JE: You can come back and revisit that on the 21st of January 2021. Maybe there’ll be a different perspective. Okay, good for you. I was just writing down a few notes there. So, you’ve got expansion plans. I assume robotics is still a big growth market in China. So where do you see your company in three years? It sounds like it’s going through a very high period of growth, both domestically and maybe potentially internationally.

YW: Yes, probably three years we’re looking forward to more mature supply chain systems. more mature after sales supporting team, because we’re selling our solutions. So, we look forward to continuing to talk to many clients. And here in China, it’s the first step of automating the whole warehouse the whole process and once entered into markets or into different industries looking forward to doing better jobs, improvements, industries. For example, first half it’s only 10% of automation robots are that we’re looking forward to making that 30% is this continuous improvements we help to improve our products improve upon solutions, not only the stability but also looking for more versatile. For example, we can make our clients configure by themselves. So, our solution could be more to be adopted to different areas all by themselves instead of us. In the beginning, it’s only our engineers who do the configuration. We will help to build at first, but once launched the clients can adapt them to, to their different needs in case of changing their assembly line. Actually, that’s the original idea of this. So, when with standard robots, solutions, clients can switch or configure between different areas, etc. So, adapt these ones to more elastic and scalable working conditions.

JE: Okay, so the R&D Center, based on what you’ve said, it’s more looking to refine and advance the robots you have as opposed to trying to get into some sort of brand-new line of robotics. Is that correct?

YW: Yes, because were doing a more industrial kind of jobs, and there’s all kinds of news coming from different companies from different countries, and we are looking forward to integrating all of them into one single system, and during the process probably will transfer the know-how from this industrial this can be the core parts of our site. So, during the standardization of the process, we can find this stock or saved expertise on different name searches.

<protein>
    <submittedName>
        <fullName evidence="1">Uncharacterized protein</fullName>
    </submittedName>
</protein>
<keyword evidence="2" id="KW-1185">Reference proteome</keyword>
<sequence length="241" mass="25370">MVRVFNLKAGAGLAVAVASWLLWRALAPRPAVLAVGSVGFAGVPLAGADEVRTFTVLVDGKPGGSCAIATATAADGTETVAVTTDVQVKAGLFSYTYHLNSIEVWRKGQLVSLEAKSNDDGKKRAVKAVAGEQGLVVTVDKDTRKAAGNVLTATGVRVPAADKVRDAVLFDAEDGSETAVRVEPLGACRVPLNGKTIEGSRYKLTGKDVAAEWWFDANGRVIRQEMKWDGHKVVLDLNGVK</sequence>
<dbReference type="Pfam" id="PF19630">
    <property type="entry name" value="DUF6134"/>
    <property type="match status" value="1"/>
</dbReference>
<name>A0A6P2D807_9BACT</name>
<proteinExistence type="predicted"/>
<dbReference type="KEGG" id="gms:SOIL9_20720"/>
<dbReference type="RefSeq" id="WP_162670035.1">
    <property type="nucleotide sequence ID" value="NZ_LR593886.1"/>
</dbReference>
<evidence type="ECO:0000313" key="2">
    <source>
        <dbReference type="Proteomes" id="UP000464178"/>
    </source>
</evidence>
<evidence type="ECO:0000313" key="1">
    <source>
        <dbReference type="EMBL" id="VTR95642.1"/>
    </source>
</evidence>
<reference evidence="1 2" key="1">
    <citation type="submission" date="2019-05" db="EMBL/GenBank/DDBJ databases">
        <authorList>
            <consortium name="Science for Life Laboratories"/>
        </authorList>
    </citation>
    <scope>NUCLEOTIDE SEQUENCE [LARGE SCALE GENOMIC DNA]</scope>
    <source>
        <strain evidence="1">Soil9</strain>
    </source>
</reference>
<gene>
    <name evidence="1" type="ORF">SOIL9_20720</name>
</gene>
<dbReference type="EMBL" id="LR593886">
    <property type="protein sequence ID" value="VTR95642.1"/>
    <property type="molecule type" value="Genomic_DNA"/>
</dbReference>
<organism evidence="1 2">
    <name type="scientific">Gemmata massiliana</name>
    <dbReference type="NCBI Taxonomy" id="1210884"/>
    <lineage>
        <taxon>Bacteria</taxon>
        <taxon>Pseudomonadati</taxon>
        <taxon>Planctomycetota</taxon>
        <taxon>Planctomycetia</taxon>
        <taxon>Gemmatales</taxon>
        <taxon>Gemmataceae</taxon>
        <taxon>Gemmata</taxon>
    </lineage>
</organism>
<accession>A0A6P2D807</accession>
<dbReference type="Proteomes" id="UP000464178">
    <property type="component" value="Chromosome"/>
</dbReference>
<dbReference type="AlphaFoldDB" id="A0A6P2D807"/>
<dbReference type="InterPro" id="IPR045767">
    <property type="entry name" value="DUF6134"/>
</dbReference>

JE: Okay. Now, if you’re potentially looking forward to a, a period of high growth, how are you going to find finance that can you do that from internal profits or will you need to raise external funding? How are you going to finance a potentially high growth rate?

YW: Yeah, we’re seeing the beginning side because 100 people is not a big company. And all the solutions will probably have a pay-period of longer, it’s a half a year or one year. So, in order to keep a balance, will be bigger. In the beginning, in the ones we have several dozen online same time, probably the first projects can finance the second batch catch up. And again, go around, the beginning we will still need an investment to particularly for the growth, and up to 1.4 million can keep the balance.

JE: So, are you looking for some external financing this year? Is that what you’re saying? Yes. Okay.

YW: That’s we’re looking for a fundraising right now.

About the Robotics Industry

JE: Okay, okay. Very interesting to know. Let’s talk a little bit about the robotics industry. You’ve already differentiated two segments, the sort of what you call the AGV’s, the smaller ones and the bigger, less movable, industrial robots and you’re more focused on the first sector. How homogenous is the industry for robot producers in China? Are there a lot of firms like you, are there a lot of smaller firms or is it dominated by a few bigger firms?

YW: Now, betters can come in this area, this robotic solutions company. There are several competitors including big, listed companies.

JE: Okay. How many how many firms do you feel like you’re competing with in China in total? In China, how many direct competitors? do you have? Number? Three, six,

YW: Between 10 and 21.

JE: So quite a few. Okay. It’s not like the tech industry where there’s sort of two or three

YW: There are more startups entering the market right now.

JE: Okay. Are they concentrated in any one part of the country are they spread out all over?

YW: Several in Beijing, Shanghai, as well and also in Hangzhou.

JE: So those are the three major centers. Who are the major suppliers? I mean, do you physically manufacture your own robots and build them from raw materials yourself?

YW: Yeah, some of them from different modules. Of course, we will not produce our own motors who or not produce our own cameras. We ordered them from different suppliers and they do certain adaptations for apartments, and we’ll do the assembly afterwards.